A revocable inheritance trust is useful in the event of divorce.
Although people do not enter marriage hoping for or expecting a divorce, separations and divorces are nevertheless fairly common.
Going through a divorce takes emotional, physical, and mental energy.
It also can be quite expensive in terms of legal fees and divorce agreements.
According to a recent Forbes article titled “Revocable Inheritance Trust: Inexpensive Divorce Protection,” having conversations and making wise decisions upfront can help minimize the loss of an inheritance to an ex-spouse.
What can you do?
The best thing to do is to keep your inheritance and joint assets separate.
The attorney of your ex-spouse will likely argue this commingling makes the assets jointly owned.
Even if you only place the paycheck from your spouse into the inheritance account once, this is considered a commingling of assets.
As a result, it could subject the inheritance to division by the courts.
You could lose half of the inheritance.
If you only made a mingled deposit once, you may be able to make a defense of this happening by accident and rectify the situation.
Another defense could be to identify the means of transfer.
You should keep the wire transfer or deed for gifted real estate as evidence the inheritance was for you rather than you and your spouse.
Specific proactive steps you can take to avoid commingling of assets with your inheritance is to document the source of the inheritance or gift, keep the property in a separate account, and even utilize a separate financial institution for holding the inherited assets.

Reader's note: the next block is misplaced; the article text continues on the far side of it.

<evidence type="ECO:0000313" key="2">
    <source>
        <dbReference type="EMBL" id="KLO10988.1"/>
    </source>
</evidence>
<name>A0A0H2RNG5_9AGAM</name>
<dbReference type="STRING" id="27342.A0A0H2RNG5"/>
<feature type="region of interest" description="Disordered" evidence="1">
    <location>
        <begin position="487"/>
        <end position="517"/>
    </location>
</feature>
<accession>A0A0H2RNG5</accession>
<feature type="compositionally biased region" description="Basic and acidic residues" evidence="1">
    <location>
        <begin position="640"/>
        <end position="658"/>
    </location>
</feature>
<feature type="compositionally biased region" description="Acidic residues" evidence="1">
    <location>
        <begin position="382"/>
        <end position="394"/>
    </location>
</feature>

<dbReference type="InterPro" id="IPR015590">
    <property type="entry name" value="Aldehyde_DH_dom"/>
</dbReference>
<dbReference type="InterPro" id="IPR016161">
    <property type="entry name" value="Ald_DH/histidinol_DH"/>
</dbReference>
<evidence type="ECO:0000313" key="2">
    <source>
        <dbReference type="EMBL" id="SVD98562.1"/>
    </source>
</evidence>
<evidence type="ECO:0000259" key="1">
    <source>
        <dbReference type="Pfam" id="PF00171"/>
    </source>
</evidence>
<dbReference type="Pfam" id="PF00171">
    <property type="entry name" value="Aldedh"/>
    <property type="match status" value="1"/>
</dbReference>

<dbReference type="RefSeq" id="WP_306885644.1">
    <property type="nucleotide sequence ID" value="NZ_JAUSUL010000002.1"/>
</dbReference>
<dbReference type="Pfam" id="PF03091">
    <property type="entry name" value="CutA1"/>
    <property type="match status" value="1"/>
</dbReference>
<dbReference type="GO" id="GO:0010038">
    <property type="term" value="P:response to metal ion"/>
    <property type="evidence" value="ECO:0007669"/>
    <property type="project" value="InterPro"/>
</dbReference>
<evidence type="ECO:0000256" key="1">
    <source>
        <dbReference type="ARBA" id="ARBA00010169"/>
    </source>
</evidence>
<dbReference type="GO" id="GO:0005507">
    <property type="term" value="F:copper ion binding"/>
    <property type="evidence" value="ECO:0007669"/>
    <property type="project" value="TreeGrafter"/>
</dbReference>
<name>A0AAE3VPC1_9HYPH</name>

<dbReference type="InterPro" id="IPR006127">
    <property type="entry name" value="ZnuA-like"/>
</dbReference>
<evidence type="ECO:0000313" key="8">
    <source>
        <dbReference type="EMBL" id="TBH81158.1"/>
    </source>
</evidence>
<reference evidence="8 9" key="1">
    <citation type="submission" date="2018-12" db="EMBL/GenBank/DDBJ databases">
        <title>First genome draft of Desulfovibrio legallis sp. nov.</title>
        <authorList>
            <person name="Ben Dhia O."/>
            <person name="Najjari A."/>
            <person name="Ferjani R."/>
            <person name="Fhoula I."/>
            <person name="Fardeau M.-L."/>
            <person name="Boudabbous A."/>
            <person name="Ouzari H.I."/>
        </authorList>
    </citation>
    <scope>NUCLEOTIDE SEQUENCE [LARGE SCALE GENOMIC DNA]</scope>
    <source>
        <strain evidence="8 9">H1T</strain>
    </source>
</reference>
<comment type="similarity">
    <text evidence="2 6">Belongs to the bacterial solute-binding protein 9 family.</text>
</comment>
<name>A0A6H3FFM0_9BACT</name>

Another option would be to create a revocable trust.
You can retitle the asset to make the revocable trust the owner.
Because it is a revocable trust under your own Social Security number, you can still maintain control as the grantor and the trustee.
A more complex option would be to utilize a self-settled domestic asset protection trust.
In many instances, this type of trust will not be necessary.
Even so, you should ask your experienced estate planning attorney about the differences between the trusts and the best option for you as protection in the event of divorce.
If you are considering the revocable living trust and already have an unfunded revocable trust, it may seem easy to simply transfer these inherited assets into the existing trust.
This is probably not the best idea, especially if your spouse is listed as a co-trustee.
Instead, you should create a new trust for the inheritance and fund the existing trust with the assets you had previously identified for this purpose.
Making adjustments to your last will and testament may also help you confirm that the inheritance has not been commingled and are separate assets in the event of a divorce.
You can use language in your last will and testament to underscore the separateness of your trust from other marital property.
Talk with your estate planning attorney about how to protect your recent inheritance in the possible event of divorce.
Reference: Forbes (April 13, 2022) “Revocable Inheritance Trust: Inexpensive Divorce Protection”